At the rear there is an engine hatch that was missing some plastic (photo 34) so the hinge was replaced with plastic rod (photo 35) and in the same photo we can see the very nice photo-etched screens that fitted perfectly in place on the engine deck. The tracks were considerably too long and I removed the whole of the narrow joining strip from one end, and the final tooth from the other (photo 36). The instructions claim that the tracks can be glued using plastic cement, but neither Humbrol Liquid nor EMA had any effect at all, so I sewed them. They could then be easily stretched over the wheels (photo 37) and with the side skirts in place the lumpy track joint is well hidden (photo 38). Fitting the skirts flush to the hull took a fair amount of scraping and filing, and it seemed that they are actually about 1mm too short.
So one advantage of the primitive T-72 is that the hull builds up quickly, being relatively simple and of few parts; on the other hand there is probably work to be done on some of the small details, although the etched screens do brighten things up somewhat. For now I left the auxiliary fuel tanks with their wire and vinyl fuel lines, the tow cable and the log to one side.
Moving on to Hobby Boss’s GCT sprues was a bit like driving across certain European borders, where the ridged and poorly patched road of one country gives way abruptly to the well maintained and smoothly quiet surface of another, and you drive on, appreciative of the step change in quality. These parts are all precisely moulded and with only the subtlest of mould seams, so slight that the hardest part of removing them is being able to see them.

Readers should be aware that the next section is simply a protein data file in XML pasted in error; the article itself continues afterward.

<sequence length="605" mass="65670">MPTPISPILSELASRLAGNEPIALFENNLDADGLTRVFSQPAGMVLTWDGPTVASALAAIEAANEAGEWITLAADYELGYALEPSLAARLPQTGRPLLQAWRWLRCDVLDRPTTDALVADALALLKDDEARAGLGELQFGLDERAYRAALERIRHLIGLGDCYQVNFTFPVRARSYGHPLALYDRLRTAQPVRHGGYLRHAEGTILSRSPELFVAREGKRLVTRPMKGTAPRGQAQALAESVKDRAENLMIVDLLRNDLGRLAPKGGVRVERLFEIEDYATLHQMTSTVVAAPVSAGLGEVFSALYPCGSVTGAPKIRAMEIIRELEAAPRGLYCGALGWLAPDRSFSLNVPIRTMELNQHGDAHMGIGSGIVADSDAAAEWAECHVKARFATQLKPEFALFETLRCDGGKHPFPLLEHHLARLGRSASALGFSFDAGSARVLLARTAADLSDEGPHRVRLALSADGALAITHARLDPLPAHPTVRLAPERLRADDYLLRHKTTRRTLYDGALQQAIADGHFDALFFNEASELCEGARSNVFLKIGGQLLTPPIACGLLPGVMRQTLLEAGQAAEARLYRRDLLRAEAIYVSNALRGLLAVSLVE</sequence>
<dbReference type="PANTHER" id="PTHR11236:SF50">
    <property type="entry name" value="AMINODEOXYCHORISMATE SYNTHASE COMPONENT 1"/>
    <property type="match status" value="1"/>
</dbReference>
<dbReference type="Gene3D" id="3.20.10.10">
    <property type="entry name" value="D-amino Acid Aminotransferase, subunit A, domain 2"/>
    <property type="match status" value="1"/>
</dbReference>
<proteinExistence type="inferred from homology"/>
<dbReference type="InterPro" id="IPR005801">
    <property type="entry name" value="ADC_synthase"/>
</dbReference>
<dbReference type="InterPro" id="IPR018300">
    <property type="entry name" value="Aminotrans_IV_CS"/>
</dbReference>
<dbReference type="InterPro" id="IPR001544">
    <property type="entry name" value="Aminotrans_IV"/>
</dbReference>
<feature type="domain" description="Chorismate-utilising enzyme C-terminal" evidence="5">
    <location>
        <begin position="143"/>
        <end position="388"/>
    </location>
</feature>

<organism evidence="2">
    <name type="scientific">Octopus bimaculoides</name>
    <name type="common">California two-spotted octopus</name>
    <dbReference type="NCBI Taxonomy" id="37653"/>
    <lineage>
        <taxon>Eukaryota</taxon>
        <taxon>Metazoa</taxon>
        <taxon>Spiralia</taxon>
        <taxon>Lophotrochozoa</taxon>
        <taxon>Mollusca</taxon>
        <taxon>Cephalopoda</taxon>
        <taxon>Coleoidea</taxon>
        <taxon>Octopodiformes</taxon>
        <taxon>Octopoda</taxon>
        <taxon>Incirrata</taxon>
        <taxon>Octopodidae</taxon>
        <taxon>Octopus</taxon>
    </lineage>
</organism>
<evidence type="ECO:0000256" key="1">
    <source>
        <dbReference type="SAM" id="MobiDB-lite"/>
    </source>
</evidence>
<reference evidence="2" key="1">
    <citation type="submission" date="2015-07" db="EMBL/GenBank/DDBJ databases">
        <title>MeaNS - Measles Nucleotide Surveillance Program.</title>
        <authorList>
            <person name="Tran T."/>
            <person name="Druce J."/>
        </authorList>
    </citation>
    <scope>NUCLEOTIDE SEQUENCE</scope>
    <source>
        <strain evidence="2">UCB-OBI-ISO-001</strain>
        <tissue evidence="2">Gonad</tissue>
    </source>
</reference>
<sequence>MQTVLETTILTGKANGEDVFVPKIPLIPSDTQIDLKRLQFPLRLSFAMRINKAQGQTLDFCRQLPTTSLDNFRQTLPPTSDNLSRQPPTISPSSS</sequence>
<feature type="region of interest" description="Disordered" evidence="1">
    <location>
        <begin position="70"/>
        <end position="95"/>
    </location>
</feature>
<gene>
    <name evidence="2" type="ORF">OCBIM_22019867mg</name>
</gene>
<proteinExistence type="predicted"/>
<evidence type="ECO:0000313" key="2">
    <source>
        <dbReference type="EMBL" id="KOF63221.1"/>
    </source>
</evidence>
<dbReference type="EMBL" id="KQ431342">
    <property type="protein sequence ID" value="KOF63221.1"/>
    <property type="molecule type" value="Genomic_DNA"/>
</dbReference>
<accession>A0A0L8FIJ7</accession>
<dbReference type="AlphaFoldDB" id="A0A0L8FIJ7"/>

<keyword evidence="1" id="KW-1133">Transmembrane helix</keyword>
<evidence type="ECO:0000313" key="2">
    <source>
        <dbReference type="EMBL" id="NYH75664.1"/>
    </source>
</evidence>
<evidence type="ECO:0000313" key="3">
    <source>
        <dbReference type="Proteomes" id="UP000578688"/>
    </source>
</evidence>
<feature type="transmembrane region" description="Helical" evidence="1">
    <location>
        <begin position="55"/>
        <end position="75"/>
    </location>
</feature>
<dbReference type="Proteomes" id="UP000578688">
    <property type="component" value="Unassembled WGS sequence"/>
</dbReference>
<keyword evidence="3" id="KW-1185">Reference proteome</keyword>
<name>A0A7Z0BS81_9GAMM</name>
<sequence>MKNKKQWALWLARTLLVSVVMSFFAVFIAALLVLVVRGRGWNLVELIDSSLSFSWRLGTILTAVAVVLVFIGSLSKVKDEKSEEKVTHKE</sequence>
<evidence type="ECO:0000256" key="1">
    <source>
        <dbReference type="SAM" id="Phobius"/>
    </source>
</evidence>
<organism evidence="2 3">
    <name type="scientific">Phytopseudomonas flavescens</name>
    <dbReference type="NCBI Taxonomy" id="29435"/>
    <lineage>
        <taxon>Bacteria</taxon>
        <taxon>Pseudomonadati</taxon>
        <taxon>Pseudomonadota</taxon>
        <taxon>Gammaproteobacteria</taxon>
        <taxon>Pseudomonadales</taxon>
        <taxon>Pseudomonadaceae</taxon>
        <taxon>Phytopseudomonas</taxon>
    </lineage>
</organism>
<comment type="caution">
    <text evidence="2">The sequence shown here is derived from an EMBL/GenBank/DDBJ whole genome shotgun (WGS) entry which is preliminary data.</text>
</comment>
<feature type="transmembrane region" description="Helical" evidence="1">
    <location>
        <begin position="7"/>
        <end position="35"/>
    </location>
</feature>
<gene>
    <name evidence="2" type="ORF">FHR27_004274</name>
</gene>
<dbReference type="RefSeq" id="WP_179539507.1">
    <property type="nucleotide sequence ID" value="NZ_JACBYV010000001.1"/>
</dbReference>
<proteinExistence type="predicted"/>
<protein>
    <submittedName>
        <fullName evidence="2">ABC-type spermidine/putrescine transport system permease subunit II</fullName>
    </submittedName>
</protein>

Starting with the gun mantlet (photo 39), despite that quality, I ran straight into uncertainty with the instructions over parts G27 and G48 (photo 40). I think the bent rod poking out to the right is a locking bar which, on the real thing, slides in and out of the component it is attached to, and can be seen in photographs to sometimes have its end pointing up, sometimes down. The instructions point it down, but attaching it that way will reveal a couple of ejection marks, so I attached it pointing up. Note that the writing moulded on to the mantlet should be there and it pays to be sure that the swivelling gun mount parts are all the right way round as they are not symmetrical. The mantlet then fits exactly into the turret aperture (photo 41).